Subscribe to our mailing list

* indicates required
Close

Wednesday, November 08, 2006

Project Tamarin

By now everyone has heard the news that Adobe will donate code for its ActionScript VM to the Mozilla Foundation for use in Firefox. For a quick snapshot of what's going on, see:

A lot of the blog commentary around this has centered on Flash. IMHO this has little to do with Flash. It has everything to do with ECMA4/JS2 (see my blog entry previous to this one) and the future of AJAX. It will also keep Adobe honest in terms of making sure ActionScript doesn't continue on the path of becoming its own bastard variant of JavaScript (a la JScript), which is to say a not-quite-compliant dialect of ECMA-262.

The ability to run JIT-compiled JavaScript on a VM is killer, because it knocks down all complaints of JS being slow. And it also opens the door to ultra-fast JS on the server (and pure-JS doublesided AJAX).

The VM architecture looks like this:




But again, it's not really about .swf, it's about compiling JS2 into bytecode, which is an incredibly important advancement.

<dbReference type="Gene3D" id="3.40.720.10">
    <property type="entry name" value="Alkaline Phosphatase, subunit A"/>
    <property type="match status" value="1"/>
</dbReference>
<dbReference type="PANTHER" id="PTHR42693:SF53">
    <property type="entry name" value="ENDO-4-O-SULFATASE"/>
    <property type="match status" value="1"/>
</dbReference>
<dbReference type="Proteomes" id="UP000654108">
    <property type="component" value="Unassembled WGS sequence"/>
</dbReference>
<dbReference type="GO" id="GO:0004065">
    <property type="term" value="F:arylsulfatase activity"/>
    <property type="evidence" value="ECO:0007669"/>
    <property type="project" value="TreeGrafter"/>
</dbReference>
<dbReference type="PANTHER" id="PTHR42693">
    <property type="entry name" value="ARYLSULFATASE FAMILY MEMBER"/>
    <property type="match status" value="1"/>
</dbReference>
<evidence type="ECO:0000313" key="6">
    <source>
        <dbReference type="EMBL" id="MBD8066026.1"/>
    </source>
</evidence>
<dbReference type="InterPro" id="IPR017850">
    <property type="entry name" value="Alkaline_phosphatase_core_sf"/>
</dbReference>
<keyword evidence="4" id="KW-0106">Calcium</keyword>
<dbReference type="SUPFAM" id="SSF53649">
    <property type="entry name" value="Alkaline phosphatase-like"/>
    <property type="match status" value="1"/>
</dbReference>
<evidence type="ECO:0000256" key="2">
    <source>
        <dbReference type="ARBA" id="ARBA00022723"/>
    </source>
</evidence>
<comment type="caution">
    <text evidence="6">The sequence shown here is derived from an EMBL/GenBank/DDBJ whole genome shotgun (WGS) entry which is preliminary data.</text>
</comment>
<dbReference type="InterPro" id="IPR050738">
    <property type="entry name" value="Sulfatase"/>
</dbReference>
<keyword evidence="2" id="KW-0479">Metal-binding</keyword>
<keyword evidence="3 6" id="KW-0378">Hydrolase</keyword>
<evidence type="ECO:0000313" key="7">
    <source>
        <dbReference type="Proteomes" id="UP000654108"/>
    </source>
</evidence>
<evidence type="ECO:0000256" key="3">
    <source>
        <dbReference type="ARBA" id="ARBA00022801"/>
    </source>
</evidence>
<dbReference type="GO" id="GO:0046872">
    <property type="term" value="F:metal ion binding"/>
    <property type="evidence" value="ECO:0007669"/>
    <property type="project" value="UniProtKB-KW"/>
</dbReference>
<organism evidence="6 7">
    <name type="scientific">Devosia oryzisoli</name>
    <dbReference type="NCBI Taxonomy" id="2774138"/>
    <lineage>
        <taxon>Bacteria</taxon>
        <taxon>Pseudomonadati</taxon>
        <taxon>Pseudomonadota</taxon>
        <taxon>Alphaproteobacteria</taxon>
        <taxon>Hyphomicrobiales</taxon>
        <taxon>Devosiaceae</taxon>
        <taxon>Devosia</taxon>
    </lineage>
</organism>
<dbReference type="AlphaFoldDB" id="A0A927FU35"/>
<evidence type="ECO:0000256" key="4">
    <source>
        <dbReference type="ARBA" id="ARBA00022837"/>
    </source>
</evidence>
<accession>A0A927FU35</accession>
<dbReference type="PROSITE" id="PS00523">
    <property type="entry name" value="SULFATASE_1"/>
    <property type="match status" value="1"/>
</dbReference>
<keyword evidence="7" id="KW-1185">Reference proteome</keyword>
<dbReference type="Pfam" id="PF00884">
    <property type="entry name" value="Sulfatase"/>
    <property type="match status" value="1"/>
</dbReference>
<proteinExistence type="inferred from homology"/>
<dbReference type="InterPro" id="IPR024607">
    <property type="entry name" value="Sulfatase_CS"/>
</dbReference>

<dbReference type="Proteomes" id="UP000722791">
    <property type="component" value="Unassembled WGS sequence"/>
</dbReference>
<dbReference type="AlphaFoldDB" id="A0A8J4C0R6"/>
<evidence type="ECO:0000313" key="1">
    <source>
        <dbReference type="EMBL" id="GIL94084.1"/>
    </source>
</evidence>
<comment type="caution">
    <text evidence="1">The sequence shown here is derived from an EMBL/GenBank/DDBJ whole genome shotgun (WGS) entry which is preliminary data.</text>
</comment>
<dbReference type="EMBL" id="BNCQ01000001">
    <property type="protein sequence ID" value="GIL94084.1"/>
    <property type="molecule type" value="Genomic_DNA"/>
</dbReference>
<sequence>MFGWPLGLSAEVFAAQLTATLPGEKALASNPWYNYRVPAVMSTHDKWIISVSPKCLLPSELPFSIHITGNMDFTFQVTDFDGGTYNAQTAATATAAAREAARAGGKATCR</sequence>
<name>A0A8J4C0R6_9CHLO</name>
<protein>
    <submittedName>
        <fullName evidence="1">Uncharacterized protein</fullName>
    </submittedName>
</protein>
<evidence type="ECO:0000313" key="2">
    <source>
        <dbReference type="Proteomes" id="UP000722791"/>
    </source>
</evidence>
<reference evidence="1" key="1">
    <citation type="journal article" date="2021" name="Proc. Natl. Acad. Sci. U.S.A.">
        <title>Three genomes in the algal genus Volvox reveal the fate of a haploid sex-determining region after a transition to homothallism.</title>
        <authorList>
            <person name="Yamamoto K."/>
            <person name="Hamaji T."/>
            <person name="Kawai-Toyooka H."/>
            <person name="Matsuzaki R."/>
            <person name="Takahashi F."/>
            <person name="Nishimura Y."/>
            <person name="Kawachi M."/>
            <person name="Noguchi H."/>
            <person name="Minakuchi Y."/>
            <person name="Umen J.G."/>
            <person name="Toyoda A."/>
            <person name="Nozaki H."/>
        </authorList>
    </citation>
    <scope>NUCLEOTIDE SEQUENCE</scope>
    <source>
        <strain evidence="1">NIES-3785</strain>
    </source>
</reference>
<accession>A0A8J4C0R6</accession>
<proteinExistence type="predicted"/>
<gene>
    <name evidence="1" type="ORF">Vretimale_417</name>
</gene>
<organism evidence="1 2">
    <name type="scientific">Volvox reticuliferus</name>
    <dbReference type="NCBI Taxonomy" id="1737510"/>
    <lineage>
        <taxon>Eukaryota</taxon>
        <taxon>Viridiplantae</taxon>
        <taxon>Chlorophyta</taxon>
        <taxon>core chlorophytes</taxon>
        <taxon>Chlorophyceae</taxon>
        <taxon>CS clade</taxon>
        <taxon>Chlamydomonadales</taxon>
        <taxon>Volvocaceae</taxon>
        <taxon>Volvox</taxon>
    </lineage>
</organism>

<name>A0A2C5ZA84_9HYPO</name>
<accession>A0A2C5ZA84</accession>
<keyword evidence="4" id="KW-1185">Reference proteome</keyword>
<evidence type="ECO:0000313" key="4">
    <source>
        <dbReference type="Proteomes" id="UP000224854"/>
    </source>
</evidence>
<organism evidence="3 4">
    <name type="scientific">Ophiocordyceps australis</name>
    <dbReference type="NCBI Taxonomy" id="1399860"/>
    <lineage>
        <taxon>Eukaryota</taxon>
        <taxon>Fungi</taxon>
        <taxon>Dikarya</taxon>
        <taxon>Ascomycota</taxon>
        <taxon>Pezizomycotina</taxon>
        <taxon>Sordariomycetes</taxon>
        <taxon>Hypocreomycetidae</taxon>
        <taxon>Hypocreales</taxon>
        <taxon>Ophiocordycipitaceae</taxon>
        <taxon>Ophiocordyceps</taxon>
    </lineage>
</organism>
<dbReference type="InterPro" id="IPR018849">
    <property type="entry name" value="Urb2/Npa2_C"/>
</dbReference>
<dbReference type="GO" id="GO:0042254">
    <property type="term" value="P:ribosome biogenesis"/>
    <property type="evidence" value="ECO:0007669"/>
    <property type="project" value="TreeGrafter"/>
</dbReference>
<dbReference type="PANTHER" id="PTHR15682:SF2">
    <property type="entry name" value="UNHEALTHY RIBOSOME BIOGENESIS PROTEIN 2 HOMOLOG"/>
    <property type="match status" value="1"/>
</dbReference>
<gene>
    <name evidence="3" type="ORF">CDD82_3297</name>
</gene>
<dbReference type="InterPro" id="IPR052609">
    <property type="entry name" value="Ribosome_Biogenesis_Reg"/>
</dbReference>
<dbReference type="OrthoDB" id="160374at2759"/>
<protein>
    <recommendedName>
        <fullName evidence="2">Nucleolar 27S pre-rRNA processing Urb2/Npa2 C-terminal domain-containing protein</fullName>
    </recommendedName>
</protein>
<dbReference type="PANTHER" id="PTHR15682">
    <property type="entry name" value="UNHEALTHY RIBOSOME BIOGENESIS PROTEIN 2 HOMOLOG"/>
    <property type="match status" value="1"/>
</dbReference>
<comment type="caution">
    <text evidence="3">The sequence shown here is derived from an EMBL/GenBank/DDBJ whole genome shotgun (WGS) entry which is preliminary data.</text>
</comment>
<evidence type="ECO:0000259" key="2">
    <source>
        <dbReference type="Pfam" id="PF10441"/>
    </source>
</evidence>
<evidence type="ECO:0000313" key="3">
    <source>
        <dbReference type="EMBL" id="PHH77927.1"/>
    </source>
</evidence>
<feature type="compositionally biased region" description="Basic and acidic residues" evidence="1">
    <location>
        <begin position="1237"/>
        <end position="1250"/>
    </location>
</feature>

Brendan Eich held an IRC chat yesterday in which he and Kevin Lynch of Adobe fielded questions about Tamarin. A few interesting factoids came to light:

  • Acrobat's JS engine will move from Spidermonkey to Tamarin.
  • The expansion factor for jitting bytecode to x86 is roughtly from 5X for strongly typed, early-bindable code, to 20X for loosly typed, unbindable code. Thus, you pay a price in memory hunger for the ability to JIT-compile JS, but JS2's new typing system mitigates it somewhat.
  • The Tamarin codebase comprises 135,000 lines of C++ (smaller than I would have thought). This is sure to grow but Brendan Eich indicated very strongly that Firefox needs to shrink, not grow, hence there will be pressure to keep Tamarin as lean and efficient as possible.
  • Tamarin is not 64-bit-ready. But if the project gets the kind of (huge) traction that it appears it will get in the community, the "64-bit Flash" question may finally get solved. And maybe ES4/JS2 will get a "long" data type in addition to int/uint/double. ;^)

Thursday, November 02, 2006

New ECMA Draft

ECMA's 262 revision-4 working group just published a draft spec of what will hopefully become (by next summer) JavaScript 2.0. This is the first major upgrade to the JavaScript language in almost a decade. Guaranteed to take Ajax to the next level.